How many series are necessary and optimal?
In 2010, Krieger showed that performing 2-3 sets of a muscle group causes greater muscle hypertrophy than performing just 1 set. In turn, he also found that there was no significant difference in hypertrophy when performing 4-6 series compared to 2-3 series, thus deducing that as the 6 series are reached and exceeded, the hypertrophy curve flattens.
Performing more than one series produces 40% more hypertrophy than performing a single series. There was no difference between performing 4-6 or 2-3 sets per exercise. The strength gains are greater and the OPTIMAL is when 2-3 sets are performed per exercise that when a single series is performed, once these are exceeded, there is no additional benefit. In addition, performing +10 effective weekly sets per muscle group produced better results than performing between 5-9 and <5 sets, but it will depend on the muscle group we are talking about. (Schoenfeld, 2017)
As for the repetitions, although it has been shown that the range of repetitions where muscle hypertrophy is achieved is very wide (6-30 repetitions), Schoenfeld, Contreras et al. (2014) divided two groups. One of them would train with series with 2 to 4 repetitions, while the other group trained with series at 8-12 reps (classic range). Greater hypertrophy was observed in group 2.
The range of effective repetitions of between 6-30 with RIR < o = 4 would be effective. As for the series, performing 2 to 3 series would be optimal. In short, because for each person will do better a volume of training that will be different from that of another, we must consider these general recommendations as a basic guideline from which to modify factors so that the training adapts to each one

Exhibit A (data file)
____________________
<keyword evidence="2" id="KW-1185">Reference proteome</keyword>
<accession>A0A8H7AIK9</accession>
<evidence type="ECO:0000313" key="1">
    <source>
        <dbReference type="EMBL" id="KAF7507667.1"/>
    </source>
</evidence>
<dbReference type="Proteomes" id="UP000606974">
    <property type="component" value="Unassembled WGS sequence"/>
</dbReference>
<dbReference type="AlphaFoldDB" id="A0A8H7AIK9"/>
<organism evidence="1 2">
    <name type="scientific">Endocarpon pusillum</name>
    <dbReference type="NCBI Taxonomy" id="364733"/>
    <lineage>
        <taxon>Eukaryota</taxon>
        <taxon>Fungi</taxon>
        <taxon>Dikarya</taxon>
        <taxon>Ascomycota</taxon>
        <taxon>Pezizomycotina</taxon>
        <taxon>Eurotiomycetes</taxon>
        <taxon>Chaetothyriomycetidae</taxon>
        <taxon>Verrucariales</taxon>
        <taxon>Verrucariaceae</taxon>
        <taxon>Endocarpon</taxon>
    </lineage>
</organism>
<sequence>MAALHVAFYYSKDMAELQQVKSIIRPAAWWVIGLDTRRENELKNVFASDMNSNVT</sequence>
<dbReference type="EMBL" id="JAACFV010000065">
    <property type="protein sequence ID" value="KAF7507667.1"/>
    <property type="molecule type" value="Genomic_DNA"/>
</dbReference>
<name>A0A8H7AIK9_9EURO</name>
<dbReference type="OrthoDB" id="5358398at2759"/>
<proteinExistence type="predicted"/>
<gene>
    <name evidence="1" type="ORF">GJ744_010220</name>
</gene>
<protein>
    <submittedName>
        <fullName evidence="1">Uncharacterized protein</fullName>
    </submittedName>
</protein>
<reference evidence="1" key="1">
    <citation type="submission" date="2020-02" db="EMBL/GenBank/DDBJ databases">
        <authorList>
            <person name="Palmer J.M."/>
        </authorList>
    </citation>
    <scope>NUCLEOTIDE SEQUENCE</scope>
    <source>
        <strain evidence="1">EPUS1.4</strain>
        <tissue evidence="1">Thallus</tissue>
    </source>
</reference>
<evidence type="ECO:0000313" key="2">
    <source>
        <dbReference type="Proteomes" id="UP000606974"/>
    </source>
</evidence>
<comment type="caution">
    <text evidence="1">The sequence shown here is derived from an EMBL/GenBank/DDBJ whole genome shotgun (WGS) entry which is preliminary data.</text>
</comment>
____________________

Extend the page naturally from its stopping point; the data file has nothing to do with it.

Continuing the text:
Rubén Redondo Sánchez
- Grgic, J., Mcllvenna, L. C., Fyfe, J. J., Sabol, F., Bishop, D. J., Schoenfeld, B. J., & Pedisic, Z. (2019). Does Aerobic Promote the Same Skeletal Muscle Hypertrophy as Resistance Training? A Systematic Review and Meta-Analysis. Sports medicine (Auckland, N.Z.), 49(2), 233–254.
- Krieger J. W. (2010). Single vs. multiple sets of resistance exercise for muscle hypertrophy: a meta-analysis. Journal of strength and conditioning research, 24(4), 1150–1159. https://doi.org/10.1519/JSC.0b013e3181d4 d436
- Schoenfeld, B. J., Ogborn, D., & Krieger, J. W. (2017). Dose-response relationship between weekly resistance training volume and increases in muscle mass: A systematic review and meta-analysis. Journal of sports sciences, 35(11), 1073–1082. https://doi.org/10.1080/02640414.2016.121 0197
- Lasevicius, T., Ugrinowitsch, C., Schoenfeld, B. J., Roschel, H., Tavares, L. D., De Souza, E. O., Laurentino, G., & Tricoli, V. (2018). Effects of different intensities of resistance training with equated volume load on muscle strength and hypertrophy. European journal of sport science, 18(6), 772–780. https://doi.org/10.1080/17461391.2018.145 0898
- Schoenfeld, B. J., Contreras, B., Willardson, J. M., Fontana, F., & Tiryaki-Sonmez, G. (2014). Muscle activation during low- versus high-load resistance training in well-trained men. European journal of applied physiology, 114(12), 2491–2497. https://doi.org/10.1007/s00421-014-2976-9
- Schoenfeld, B. J., Grgic, J., & Krieger, J. (2019). How many times per week should a muscle be trained to maximize muscle hypertrophy? A systematic review and meta-analysis of studies examining the effects of resistance training frequency. Journal of sports sciences, 1-10. 7
- Schoenfeld, B. J., Grgic, J., Van Every, D. W., & Plotkin, D. L. (2021). Loading Recommendations for Muscle Strength, Hypertrophy, and Local Endurance: A Re-Examination of the Repetition Continuum. Sports (Basel, Switzerland), 9(2), 32. https://doi.org/10.3390/sports9020032
- Schoenfeld, B. J., Grgic, J., Ogborn, D., & Krieger, J. W. (2017). Strength and Hypertrophy Adaptations Between Low- vs. High-Load Resistance Training: A Systematic Review and Meta-analysis. Journal of strength and conditioning research, 31(12), 3508–3523. https://doi.org/10.1519/JSC.000000000000 2200